The digital world makes it possible for us to find every bit of information we’ve ever wanted. This, of course, is all down to the power of the Internet.
The internet is this vast digital space that hosts more than 2 billion websites and more than 5 billion pages. In the early stages, the internet was such an opportunity that it took it just 4 years to muster 50 million users while nowadays the internet has more users than half of the world population, 4 billion to be precise.
The internet you all know and love is called the “Surface Web” and it accounts for just 4% of the entire internet, while the remaining 96% of WWW content is the “Deep Web”.
Each of these can be used to find information on almost any subject you could ever imagine. The internet can be used for a lot of things, but the predominant use is to easily access data and information.
In this article, we are going to discuss Public Data, and what can you learn from it.
What is Public Data? What is Open Data?
Public data refers to information that can be used freely, reused freely, and redistributed freely amongst any person who doesn’t have any legal restrictions on its usage.
In the enterprise world, public data consist of any information that the company has classified as available to its employees and any individual entities of the corporation. Examples of this would be job descriptions, press releases, marketing materials, etc.
However, the growing and rising issue surrounding net neutrality have caused a heated debate regarding the freedom to use public data. It opened debates regarding who can use it, and for what purposes.
According to PublicDataUSA, a website that you can use to search public data, data should be available online to anyone, in a structured format with lots of denotation and context.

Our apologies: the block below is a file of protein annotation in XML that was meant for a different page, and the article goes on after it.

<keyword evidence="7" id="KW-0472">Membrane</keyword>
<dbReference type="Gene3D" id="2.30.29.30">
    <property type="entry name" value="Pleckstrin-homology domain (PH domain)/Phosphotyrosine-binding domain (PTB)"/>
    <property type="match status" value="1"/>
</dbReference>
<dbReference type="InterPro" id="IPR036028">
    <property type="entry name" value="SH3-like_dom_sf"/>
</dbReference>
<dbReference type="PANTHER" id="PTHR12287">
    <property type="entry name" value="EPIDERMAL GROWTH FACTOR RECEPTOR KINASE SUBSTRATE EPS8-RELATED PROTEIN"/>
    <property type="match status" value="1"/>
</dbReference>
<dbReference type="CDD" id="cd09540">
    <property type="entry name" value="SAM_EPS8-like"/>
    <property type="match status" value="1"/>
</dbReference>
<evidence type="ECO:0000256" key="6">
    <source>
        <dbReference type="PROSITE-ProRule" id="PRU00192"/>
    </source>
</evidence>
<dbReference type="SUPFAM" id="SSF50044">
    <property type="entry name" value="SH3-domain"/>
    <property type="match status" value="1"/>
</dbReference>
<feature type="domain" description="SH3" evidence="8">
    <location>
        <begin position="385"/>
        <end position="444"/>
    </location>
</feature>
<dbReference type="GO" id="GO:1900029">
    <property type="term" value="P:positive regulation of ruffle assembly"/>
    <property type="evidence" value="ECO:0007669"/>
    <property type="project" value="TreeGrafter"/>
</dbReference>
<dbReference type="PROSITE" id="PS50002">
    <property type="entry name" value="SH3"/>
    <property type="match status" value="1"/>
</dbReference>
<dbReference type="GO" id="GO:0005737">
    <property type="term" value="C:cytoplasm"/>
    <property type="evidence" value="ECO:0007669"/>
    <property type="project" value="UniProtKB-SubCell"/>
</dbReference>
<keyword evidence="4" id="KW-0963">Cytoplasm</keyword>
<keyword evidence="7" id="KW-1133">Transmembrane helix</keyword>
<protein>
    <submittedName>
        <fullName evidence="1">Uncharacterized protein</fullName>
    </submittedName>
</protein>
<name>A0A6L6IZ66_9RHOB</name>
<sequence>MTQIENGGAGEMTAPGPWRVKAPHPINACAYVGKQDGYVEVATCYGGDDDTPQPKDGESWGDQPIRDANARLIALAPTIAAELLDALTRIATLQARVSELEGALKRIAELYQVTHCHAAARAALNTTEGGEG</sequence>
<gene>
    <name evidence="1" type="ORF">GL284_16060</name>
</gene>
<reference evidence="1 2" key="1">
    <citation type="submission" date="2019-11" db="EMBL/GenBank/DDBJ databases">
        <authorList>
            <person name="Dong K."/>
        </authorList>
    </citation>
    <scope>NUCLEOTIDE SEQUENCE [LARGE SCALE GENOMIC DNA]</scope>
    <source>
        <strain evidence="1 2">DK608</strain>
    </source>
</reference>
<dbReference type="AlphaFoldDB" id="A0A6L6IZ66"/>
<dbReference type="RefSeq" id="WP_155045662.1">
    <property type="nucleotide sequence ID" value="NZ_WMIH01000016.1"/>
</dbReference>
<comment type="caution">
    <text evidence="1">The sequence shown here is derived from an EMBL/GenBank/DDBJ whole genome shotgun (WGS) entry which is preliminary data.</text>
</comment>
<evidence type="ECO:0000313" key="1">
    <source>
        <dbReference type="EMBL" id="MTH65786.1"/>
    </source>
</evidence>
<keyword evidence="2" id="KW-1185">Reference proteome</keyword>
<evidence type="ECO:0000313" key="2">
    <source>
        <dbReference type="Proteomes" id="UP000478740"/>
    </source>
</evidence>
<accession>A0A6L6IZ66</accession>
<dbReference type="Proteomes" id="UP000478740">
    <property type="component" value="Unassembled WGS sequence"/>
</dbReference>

Simply said, public data is all the data in the public domain. There is another sub-part of that, which is called open data. Open data is part of the public data and it is a structured and well-maintained data that is open to anyone and anywhere.
Additionally, open data is free, machine-readable, and openly licensed.
Public data is not free, although there are free services that offer it. However, it holds information that can be only accessed via the Freedom of information Act (FOIA) request.
While public data should be classified as information open to the public, that is simply not the case. Submitting an FOIA request can take up to months to even get a response. Datasheets from a lot of government agencies may be part of the public data pool, but that information is certainly not open to the everyone.
Public data can be any piece of information from people search, voter registration, property registration, white house visitors, vehicle sales records, business listings, corporate registration, campaign contributors, registered agents, US Customs data, public directory listings, and financial cases, amongst others.
There are public data services out there that help you reunite with a lost family member, or a lover, through people search which consist of public data. This can be used for many things, but the things that aren’t meant to be used is for screening employees, stalking or spying, and identity theft.